Lin FY, Lin CW, Yang SF, Lee WJ, Lin YW, Lee LM, et al. Interactions between environmental factors and melatonin receptor type 1a polymorphism in relation to oral cancer susceptibility and clinicopathologic development. PLoS One. 2015;10, e0121677.CrossRefPubMedPubMedCentralGoogle Scholar
  19. 19.
    Chien MH, Yang JS, Chu YH, Lin CH, Wei LH, Yang SF, et al. Impacts of ca9 gene polymorphisms and environmental factors on oral-cancer susceptibility and clinicopathologic characteristics in taiwan. PLoS One. 2012;7, e51051.CrossRefPubMedPubMedCentralGoogle Scholar
  20. 20.
    Yen TT, Lin WD, Wang CP, Wang CC, Liu SA. The association of smoking, alcoholic consumption, betel quid chewing and oral cavity cancer: a cohort study. Eur Archives Oto-Rhino-Laryngology: Off J Eur Fed Oto-Rhino-Laryngological Soc. 2008;265:1403–7.CrossRefGoogle Scholar

Copyright information

© International Society of Oncology and BioMarkers (ISOBM) 2015

Authors and Affiliations

  • Kuo-Jung Su
    • 1
  • Chuan-Chen Ho
    • 2
    • 3
  • Chiao-Wen Lin
    • 3
    • 4
  • Mu-Kuan Chen
    • 5
    • 6
  • Shih-Chi Su
    • 7
  • Yung-Luen Yu
    • 1
    • 8
    • 9
  • Shun-Fa Yang
    • 5
    • 10
  1. 1.The Ph.D. Program for Cancer Biology and Drug DiscoveryChina Medical University and Academia SinicaTaichungTaiwan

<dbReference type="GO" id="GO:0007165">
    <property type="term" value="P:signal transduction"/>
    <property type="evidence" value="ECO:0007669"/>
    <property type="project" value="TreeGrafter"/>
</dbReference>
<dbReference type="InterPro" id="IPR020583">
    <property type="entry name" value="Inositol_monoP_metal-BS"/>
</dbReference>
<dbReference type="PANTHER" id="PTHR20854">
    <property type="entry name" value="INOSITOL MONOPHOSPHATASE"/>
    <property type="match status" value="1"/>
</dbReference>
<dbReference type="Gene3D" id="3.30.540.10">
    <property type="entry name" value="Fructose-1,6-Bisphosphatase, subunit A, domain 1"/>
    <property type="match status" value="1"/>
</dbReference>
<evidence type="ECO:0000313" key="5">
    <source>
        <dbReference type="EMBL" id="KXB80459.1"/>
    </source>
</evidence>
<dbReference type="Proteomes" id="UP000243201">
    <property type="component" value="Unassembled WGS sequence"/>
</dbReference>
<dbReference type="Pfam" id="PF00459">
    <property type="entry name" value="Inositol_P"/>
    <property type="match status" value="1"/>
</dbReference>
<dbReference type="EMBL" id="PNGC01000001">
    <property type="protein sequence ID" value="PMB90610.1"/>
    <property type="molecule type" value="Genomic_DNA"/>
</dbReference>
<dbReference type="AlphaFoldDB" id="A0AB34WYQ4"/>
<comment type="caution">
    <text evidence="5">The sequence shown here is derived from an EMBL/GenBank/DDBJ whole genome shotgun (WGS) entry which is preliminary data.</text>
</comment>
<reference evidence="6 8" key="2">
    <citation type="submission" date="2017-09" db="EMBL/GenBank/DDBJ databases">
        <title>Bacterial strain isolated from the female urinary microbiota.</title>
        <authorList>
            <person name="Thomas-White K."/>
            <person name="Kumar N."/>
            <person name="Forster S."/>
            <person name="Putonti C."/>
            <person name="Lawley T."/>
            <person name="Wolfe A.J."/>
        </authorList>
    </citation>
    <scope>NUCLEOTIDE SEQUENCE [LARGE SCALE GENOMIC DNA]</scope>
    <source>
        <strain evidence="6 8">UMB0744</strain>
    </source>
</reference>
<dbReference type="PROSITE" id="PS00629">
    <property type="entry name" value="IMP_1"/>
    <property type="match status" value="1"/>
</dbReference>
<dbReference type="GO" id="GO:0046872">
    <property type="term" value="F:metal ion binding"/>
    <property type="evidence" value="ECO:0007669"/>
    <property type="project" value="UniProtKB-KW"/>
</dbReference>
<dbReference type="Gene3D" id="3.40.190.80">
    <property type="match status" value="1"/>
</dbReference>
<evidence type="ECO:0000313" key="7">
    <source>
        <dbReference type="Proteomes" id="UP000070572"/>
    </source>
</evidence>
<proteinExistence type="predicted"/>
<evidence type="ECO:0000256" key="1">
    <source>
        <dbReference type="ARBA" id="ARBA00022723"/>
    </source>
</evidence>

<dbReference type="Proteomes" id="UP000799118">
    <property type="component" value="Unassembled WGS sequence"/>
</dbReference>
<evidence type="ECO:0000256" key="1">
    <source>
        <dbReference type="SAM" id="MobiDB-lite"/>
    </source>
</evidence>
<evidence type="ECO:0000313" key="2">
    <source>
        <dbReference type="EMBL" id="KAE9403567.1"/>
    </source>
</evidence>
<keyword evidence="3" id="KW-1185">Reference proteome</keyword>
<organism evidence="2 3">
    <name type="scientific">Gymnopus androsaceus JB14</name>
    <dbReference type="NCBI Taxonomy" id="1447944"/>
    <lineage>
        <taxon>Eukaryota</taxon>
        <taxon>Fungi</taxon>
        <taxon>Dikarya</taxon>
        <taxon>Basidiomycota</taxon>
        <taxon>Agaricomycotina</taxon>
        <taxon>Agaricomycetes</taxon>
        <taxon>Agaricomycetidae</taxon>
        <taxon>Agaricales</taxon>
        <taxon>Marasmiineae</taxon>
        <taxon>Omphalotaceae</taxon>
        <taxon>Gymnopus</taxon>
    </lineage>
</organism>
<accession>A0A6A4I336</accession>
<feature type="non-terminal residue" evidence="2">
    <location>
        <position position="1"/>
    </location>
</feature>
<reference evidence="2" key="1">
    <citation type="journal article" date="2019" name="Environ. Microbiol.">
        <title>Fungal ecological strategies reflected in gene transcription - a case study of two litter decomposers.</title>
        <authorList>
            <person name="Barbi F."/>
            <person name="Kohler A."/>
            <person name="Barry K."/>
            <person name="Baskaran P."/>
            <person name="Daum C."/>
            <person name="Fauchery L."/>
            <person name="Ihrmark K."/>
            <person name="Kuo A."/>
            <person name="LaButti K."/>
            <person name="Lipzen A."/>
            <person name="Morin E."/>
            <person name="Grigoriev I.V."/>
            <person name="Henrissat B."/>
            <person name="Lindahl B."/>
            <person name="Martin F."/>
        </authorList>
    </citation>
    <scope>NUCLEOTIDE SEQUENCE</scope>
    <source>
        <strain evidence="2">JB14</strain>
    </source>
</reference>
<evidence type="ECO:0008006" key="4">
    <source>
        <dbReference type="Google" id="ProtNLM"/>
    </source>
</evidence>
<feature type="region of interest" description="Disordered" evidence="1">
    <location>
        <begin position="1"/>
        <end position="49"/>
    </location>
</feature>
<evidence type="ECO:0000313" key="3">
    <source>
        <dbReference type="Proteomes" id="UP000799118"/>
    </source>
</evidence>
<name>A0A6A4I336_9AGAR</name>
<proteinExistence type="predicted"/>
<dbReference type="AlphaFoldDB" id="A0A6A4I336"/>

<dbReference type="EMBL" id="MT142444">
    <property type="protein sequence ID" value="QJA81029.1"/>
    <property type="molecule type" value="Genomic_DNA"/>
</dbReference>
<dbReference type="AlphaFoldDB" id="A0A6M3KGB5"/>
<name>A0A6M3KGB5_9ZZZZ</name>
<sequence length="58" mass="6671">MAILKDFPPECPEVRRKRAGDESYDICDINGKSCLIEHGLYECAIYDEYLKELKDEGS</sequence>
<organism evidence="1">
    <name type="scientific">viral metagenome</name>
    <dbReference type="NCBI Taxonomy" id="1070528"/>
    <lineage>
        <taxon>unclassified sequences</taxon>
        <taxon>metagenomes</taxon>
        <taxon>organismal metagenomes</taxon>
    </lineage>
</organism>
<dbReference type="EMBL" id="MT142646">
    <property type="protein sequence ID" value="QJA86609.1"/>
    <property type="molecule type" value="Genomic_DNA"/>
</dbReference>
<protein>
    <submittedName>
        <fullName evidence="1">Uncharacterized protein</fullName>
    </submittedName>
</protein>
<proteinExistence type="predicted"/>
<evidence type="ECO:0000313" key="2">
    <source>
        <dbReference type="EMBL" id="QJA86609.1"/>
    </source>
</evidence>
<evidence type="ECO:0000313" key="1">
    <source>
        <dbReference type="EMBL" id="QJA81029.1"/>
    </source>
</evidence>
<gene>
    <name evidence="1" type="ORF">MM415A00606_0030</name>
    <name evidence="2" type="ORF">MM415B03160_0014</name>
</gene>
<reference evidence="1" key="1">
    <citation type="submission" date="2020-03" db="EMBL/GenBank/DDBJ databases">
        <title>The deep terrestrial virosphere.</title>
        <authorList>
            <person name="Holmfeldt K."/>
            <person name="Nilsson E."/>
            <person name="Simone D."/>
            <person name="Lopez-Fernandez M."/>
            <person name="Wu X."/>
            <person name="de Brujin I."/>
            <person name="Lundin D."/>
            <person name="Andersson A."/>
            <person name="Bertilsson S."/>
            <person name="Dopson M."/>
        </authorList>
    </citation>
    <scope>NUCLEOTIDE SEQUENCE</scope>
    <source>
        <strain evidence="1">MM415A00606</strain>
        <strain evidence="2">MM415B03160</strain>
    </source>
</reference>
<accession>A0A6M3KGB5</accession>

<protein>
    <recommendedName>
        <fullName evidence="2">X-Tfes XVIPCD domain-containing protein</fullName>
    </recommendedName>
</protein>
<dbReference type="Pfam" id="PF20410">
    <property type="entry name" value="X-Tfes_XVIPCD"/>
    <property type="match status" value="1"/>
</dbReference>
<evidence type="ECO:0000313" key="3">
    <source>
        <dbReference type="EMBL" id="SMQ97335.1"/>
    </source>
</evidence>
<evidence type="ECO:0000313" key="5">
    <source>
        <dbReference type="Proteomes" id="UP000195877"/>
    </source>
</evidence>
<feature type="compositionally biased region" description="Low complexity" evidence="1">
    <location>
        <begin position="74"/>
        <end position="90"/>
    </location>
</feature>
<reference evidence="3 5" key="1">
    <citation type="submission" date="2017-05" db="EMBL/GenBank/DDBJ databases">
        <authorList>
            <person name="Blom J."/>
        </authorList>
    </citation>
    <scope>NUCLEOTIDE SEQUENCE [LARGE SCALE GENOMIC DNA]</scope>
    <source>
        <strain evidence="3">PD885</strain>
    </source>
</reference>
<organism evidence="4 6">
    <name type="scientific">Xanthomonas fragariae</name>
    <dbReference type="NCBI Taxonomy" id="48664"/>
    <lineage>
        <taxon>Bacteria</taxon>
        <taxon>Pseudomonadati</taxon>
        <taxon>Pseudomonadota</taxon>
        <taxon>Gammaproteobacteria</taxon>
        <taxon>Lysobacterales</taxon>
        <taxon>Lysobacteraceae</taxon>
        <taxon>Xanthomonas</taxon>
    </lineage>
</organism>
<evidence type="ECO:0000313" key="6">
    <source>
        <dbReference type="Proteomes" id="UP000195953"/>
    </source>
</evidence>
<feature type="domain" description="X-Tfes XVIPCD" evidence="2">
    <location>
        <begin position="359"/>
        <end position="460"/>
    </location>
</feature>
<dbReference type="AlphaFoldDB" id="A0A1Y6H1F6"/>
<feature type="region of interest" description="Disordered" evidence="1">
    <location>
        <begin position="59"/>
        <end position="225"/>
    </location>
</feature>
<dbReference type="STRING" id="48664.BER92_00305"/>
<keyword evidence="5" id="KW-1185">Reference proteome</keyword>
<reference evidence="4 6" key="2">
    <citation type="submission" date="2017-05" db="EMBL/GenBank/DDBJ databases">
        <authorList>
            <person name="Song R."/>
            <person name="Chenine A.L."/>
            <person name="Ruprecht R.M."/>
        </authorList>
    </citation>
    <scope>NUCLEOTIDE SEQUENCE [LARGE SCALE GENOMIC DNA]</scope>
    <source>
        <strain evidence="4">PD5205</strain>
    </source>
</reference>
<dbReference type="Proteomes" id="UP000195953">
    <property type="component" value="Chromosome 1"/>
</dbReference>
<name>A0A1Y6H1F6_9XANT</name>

2. 2.School of DentistryChung Shan Medical UniversityTaichungTaiwan
  3. 3.Department of DentistryChung Shan Medical University HospitalTaichungTaiwan
  4. 4.Institute of Oral SciencesChung Shan Medical UniversityTaichungTaiwan
  5. 5.Institute of MedicineChung Shan Medical UniversityTaichungTaiwan
  6. 6.Department of Otorhinolaryngology-Head and Neck SurgeryChanghua Christian HospitalChanghuaTaiwan
  7. 7.Whole-Genome Research Core Laboratory of Human DiseasesChang Gung Memorial HospitalKeelungTaiwan
  8. 8.Graduate Institute of Cancer Biology, and Center for Molecular MedicineChina Medical UniversityTaichungTaiwan
  9. 9.Department of BiotechnologyAsia UniversityTaichungTaiwan
  10. 10.Department of Medical ResearchChung Shan Medical University HospitalTaichungTaiwan

Personalised recommendations